Craft the Front-end

Krzysztof Kwieciński
Mar 21 · 4 min read
Front-end arsenal (image)

How should I implement that? Is it a good practice?

If you ever asked yourself such questions, this article (and the next ones 🤗) packed with real-life examples is definitely going to give you some answers!

The article is divided into three sections:

  • Responsive design (CSS, TypeScript, and Jest),
  • Object-oriented SCSS,
  • Advanced testing in Jest.

Enjoy reading!

Responsive design

Let’s say you write an app with a different design for desktop and mobile devices. There is some content rendered only for screens smaller than 1024px . When you check it manually, it looks like everything works perfectly. But it would be good to test it, wouldn’t it? 😉

You write tests for desktop and they are green! Yeah, sure they are, that’s you who wrote the code, and they are just testing some silly functionality. But how to test the mobile views?

Assume that the tests are written in Jest. You check the documentation and see that Jest by default sets the screen width to1024px . Hmm, how to resize the screen for testing?

Fortunately, it is possible — check the TypeScript example below:

Window’s inner width is set to the desired width and then a resize event is dispatched

If you are not familiar with the responsive design, you can be wondering how it is even possible to show different things for different screen sizes. Well, there are two ways of doing that:

  1. code,
  2. CSS (or even better: SCSS).

Let’s consider the latter option — @media(max-width: _px) { ... } . You might ask yourself:

Will the CSS file not become less readable due to media tags scattered all over it?

You are right — it probably will 😣 But it does not have to! The solution is to have more than one file, each of them containing only data relevant to the relevant screen width.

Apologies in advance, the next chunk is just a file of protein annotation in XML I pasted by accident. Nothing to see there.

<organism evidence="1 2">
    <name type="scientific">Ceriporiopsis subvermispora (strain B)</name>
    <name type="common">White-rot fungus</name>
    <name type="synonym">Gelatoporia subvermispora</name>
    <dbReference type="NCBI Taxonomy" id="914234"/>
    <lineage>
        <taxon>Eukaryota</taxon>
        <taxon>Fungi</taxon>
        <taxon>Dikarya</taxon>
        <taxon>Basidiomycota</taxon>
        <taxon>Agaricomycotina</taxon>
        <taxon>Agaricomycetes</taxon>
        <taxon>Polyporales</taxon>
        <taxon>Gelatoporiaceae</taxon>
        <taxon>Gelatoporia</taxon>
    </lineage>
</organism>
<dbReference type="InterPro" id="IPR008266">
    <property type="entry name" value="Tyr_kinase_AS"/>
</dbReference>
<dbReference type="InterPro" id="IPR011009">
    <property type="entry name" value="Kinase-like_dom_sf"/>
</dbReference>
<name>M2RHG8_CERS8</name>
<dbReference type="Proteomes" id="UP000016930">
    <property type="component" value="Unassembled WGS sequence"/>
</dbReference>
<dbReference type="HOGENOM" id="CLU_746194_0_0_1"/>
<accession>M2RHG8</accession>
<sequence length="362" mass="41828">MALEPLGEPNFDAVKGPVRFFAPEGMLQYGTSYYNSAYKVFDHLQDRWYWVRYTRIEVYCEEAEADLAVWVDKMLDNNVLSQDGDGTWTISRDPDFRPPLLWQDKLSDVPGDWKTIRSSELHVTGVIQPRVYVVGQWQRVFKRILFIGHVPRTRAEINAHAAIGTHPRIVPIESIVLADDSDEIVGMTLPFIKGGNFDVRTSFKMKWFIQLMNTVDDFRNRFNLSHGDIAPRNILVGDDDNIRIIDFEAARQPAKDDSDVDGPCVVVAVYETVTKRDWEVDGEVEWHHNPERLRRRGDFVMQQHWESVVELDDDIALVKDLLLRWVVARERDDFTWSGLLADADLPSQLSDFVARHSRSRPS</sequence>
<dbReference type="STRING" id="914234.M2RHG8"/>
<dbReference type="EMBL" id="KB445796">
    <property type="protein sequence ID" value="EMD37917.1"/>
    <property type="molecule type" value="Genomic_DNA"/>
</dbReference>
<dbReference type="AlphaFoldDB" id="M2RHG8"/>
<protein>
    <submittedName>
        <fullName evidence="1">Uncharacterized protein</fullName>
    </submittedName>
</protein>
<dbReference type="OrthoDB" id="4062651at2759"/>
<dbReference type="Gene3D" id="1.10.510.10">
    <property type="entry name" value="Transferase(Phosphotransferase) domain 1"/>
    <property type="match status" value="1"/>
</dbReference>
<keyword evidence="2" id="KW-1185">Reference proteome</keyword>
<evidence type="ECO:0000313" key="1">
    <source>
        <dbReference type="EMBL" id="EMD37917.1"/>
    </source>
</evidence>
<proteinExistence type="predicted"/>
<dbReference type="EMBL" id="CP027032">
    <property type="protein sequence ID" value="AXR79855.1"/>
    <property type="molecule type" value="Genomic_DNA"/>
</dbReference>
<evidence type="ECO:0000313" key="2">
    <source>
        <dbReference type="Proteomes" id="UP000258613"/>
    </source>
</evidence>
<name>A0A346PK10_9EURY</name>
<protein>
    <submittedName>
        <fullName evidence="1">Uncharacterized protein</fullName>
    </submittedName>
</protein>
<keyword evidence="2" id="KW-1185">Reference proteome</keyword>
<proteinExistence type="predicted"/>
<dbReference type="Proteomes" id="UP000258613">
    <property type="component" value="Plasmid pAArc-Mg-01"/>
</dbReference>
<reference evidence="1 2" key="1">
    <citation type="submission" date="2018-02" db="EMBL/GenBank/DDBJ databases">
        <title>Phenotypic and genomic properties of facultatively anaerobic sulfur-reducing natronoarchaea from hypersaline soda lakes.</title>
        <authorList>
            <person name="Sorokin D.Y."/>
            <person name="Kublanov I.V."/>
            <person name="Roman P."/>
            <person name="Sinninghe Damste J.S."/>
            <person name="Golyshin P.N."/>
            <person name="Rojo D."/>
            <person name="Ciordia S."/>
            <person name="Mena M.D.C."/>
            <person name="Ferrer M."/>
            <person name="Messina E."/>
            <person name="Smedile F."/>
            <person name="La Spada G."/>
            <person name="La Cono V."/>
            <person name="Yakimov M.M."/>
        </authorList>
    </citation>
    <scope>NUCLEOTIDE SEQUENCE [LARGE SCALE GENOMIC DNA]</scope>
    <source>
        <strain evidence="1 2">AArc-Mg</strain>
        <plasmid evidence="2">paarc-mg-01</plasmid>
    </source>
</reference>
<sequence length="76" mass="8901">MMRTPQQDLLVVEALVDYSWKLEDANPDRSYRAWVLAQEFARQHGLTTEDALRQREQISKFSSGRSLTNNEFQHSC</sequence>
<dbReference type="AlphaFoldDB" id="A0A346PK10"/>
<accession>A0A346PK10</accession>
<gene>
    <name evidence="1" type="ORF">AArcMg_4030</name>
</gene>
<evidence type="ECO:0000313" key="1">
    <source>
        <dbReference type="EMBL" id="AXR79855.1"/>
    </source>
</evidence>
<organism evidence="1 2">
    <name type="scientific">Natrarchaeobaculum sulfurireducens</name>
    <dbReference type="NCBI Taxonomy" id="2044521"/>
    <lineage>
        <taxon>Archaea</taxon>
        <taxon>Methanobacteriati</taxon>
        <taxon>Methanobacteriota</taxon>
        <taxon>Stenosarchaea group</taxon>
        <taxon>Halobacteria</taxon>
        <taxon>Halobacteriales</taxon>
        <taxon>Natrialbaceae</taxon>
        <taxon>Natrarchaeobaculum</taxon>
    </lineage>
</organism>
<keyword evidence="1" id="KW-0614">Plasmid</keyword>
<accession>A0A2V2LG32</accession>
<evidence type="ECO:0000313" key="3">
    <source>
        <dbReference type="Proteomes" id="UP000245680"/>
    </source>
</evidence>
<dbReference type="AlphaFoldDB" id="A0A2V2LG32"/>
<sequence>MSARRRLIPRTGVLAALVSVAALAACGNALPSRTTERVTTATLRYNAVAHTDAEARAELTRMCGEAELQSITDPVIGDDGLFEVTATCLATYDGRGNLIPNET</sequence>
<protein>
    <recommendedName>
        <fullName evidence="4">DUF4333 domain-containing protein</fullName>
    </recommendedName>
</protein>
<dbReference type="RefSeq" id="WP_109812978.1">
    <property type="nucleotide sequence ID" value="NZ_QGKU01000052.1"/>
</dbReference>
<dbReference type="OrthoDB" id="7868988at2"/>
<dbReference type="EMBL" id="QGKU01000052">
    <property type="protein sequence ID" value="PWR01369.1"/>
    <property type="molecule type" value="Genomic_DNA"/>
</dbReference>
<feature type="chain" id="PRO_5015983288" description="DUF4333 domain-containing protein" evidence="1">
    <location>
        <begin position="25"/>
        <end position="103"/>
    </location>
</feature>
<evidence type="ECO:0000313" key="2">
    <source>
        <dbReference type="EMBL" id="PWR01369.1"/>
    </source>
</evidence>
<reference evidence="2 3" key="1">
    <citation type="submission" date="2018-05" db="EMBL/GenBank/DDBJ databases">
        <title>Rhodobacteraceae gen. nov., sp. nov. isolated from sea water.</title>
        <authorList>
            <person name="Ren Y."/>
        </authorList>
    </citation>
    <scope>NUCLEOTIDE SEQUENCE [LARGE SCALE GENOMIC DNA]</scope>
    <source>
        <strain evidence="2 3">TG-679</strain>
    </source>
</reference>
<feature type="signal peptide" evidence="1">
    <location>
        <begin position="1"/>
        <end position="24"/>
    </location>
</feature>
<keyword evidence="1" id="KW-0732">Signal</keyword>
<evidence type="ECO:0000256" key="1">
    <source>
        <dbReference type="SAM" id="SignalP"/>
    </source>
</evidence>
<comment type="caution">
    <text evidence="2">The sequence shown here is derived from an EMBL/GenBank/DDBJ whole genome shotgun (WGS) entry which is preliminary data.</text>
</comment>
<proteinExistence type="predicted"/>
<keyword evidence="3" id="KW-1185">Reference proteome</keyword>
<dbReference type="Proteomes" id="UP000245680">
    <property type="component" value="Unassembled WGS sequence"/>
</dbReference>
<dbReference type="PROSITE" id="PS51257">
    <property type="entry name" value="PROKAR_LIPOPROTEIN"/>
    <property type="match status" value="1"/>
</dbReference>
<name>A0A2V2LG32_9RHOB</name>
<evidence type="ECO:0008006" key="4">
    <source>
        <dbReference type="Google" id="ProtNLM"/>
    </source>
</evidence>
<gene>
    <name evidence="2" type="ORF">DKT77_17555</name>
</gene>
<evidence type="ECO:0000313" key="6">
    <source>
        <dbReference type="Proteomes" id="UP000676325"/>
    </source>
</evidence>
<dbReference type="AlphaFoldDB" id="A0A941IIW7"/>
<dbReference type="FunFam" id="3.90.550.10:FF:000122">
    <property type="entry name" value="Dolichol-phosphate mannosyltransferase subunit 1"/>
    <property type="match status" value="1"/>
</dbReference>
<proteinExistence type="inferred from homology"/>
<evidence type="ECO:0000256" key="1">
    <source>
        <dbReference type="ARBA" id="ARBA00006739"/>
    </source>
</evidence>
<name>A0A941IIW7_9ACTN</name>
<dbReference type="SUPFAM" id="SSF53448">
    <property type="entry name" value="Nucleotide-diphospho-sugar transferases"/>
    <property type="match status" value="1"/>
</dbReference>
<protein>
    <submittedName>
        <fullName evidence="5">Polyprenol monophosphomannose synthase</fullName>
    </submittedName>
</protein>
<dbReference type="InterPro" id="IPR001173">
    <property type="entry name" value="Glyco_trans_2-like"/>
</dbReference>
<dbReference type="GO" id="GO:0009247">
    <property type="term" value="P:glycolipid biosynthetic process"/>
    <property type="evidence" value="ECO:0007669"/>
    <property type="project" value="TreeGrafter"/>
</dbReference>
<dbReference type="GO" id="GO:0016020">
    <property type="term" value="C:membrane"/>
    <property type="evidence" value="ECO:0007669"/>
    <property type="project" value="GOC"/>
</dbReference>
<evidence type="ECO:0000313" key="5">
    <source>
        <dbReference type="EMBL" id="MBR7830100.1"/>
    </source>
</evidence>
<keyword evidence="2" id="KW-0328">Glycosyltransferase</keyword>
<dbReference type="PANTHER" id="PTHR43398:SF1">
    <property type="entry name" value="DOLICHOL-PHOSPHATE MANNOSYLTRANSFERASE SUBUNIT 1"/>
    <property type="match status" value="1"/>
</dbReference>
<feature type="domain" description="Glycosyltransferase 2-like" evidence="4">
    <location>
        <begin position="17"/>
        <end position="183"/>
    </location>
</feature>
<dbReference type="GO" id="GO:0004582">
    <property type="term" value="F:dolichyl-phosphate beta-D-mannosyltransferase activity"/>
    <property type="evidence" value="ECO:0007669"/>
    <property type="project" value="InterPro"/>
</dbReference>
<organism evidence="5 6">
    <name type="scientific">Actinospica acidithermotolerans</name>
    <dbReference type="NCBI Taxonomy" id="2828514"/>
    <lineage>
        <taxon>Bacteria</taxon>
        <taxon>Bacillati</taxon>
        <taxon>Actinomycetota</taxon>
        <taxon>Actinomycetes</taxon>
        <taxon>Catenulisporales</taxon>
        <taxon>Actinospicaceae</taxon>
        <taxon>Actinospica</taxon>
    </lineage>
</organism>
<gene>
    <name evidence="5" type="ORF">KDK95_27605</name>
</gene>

Styles defined in partial files and imported to one final styles file

Did you like the SASS files above? I bet yes, but check the following section to become even more impressed! 🤩

Object-Oriented CSS

Does the title of this section sound a bit abstract to you? Just wait for the abstract class 😎

What is going on in the example below? Imagine you want to display some fruit. If it is ripe and tasty (or only ripe), it is colored with one solid color. However, if it is not yet ready for being consumed, it is marked with a dashed border and without a color inside.

Style elements using inheritance and composition

See how we kept the code DRY incorporating inheritance and composition? Who said that the CSS (actually SCSS 😅) cannot be object-oriented?!

Advanced Testing

We began with testing, so let’s end the same way!

There are always many ways to do something (image)

Sometimes it is expected from the code to throw an exception when something goes wrong. But how to test that such an error was in fact thrown? Actually, there are a couple of ways to do that. Let’s consider two of them:

It the first one, we explicitly catch the error and either pass or fail the test. It works, but does it mean we should use it? 🤔

In the second one, we make perfect use of the function from the Jest library. There is only one caveat — make sure you invoke the function in the expect statement! Otherwise, Jest is not going to catch the error for you.

In the example above a utility function was tested. Assume you use that function in some other class. How such a class should be tested? Should you care about correctness of the utility function? Well, you do not have to. The utility function is (or at least should be) tested separately.

So how can we make our tests independent of another module? We should mock it. To understand the idea better, let’s take a look at the example below 🧐

Spy on a module to return some mock value

Because we do not test the Utils module, we can assume it works correctly, so we can mock its behavior. Hence, we test the module we want in complete separation, without potential problems caused by an external module!

Krzysztof Kwieciński

Written by

Software Craftsman who loves learning new things and is always eager to share his knowledge with others